Data analysis and statistics
Experiments were performed with 12 rats per group for SHAM and LPS and 8 rats per group for LPS+MG and LPS+EG. The included number of rats was set on empirical basis. Randomization was done by lottery before the start of the study. The data are expressed as mean values ± standard error of mean, and analyses were carried out using GraphPad Prism 6 (GraphPad Prism Software Onc, San Diego, CA, USA). All data were tested for normality using the D’Agostino-Pearson omnibus normality test. For all independent variables (vital, blood, and plasma parameters), which were determined to have a Gaussian distribution, comparison among multiple groups was performed using one-way analysis of variance followed by Dunnet’s post hoc multiple comparisons test. For those that did not pass the normality test, Kruskal-Wallis test was used for the significance analysis followed by Dunn’s correction for multiple comparisons. Differences in parameters over time within each group were determined by repeated-measures one-way analysis of variance (ANOVA). An a priori alpha error P of less than 0.05 was considered statistically significant (95% confidence interval). Outliers were defined using box-and-whiskers plots.
All rats, both treated and untreated with LPS, survived the whole experimental time of 300 min. Continuous infusion of LPS led to hyperthermia, tachycardia, and tachypnea (Table 1). It affected the systemic blood pressure (acute blood pressure elevation within the first hour and continually high blood pressure after approximately 140 minutes until the end of the experiments; Figure 1), the electrolyte homeostasis (hypocalcemia, hyperkalemia, and hypernatremia; Table 1), and the energy metabolism (lactate formation and metabolic acidosis with compensatory hyperventilation, early hyperglycemia, and finally hypoglycemia; Table 1; Figure 2). Rats treated with LPS also showed severe organ and tissue injury (significant increases in plasma concentrations of transaminases, lactate dehydrogenase, and creatine kinase; Table 1). Furthermore, a significant increase of cell-free hemoglobin could be measured indicating massive hemolysis (Table 1; Figure 1). LPS infusion led to a significant increase of clotting time as well as a significant decrease of maximum clot firmness in comparison to SHAM (Table 2).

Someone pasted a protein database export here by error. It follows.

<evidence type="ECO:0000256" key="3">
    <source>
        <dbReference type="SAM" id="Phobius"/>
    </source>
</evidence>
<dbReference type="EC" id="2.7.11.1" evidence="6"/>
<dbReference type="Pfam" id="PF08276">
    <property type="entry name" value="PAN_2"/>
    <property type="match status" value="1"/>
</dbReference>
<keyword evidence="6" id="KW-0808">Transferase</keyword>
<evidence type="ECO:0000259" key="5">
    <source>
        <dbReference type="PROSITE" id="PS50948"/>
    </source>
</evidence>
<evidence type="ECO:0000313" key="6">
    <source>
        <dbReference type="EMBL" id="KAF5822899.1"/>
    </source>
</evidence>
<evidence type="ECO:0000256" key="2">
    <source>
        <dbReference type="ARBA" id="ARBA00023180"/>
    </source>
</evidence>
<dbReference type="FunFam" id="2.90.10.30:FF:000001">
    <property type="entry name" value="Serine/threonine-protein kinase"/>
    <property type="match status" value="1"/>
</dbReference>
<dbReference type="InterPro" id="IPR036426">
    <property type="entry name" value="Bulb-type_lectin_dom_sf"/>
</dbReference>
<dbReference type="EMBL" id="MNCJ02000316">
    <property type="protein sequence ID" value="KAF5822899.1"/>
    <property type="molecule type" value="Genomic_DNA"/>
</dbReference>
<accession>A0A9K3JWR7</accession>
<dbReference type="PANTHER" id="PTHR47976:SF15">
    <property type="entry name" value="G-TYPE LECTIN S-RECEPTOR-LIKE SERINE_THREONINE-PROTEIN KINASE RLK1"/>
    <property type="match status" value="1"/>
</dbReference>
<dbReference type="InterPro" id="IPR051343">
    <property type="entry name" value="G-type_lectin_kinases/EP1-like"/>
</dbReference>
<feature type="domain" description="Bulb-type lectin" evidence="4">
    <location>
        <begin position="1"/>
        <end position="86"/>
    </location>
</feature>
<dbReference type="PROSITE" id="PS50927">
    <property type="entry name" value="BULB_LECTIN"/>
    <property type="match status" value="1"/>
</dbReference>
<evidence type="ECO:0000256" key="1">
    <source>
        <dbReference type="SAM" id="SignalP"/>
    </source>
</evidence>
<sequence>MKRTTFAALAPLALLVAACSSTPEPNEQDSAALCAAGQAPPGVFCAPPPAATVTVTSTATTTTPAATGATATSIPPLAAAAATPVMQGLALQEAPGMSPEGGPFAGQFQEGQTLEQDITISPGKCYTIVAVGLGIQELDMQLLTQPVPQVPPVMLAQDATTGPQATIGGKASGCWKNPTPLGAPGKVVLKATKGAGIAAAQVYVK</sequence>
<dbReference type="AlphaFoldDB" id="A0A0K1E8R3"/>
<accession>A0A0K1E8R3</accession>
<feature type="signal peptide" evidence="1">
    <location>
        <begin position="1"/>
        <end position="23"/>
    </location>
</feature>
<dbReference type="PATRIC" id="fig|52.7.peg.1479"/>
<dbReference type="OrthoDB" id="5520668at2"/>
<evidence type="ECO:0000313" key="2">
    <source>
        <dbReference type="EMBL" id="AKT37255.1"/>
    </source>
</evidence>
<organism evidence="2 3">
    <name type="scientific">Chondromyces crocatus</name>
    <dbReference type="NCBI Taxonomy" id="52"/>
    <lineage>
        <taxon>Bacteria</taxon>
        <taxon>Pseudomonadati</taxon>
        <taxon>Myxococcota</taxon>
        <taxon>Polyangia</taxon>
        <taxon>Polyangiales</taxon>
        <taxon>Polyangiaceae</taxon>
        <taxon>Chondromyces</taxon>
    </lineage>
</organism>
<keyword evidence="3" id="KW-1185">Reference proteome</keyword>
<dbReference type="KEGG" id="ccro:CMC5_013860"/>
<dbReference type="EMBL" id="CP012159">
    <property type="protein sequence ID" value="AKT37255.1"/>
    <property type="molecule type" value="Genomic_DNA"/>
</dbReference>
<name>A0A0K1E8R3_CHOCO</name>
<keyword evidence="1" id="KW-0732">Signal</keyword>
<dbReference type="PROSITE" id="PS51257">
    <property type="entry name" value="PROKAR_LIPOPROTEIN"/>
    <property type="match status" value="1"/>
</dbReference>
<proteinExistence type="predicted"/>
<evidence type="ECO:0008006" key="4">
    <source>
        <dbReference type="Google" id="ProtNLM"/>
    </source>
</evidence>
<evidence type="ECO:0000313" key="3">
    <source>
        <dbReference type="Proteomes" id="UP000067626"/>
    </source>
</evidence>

Both moderate and excessive glucose supply during systemic inflammation reduced LPS-induced increase in systemic blood pressure (Figure 1). The acute blood pressure elevation within the first hour of LPS infusion as well as the later LPS-related continually high blood pressure was reduced significantly by intravenous infusion of moderate or excessive amounts of glucose. At the end of the experiments, however, a slight drop in systemic blood pressure was noticed for additional glucose supply (Table 1; Figure 1).
Glucose supply also diminished LPS-induced release of hemoglobin from erythrocytes. Hemolysis was reduced significantly 120 minutes after starting of LPS infusion till the end of experiment (Table 1; Figure 1).
Excessive but not moderate glucose supply increased significantly blood glucose level during systemic inflammation, during early hyperglycemia but even more clearly during final hypoglycemia (Table 1; Figure 2). Moderate glucose supply, however, did not change LPS-induced alterations in blood glucose level.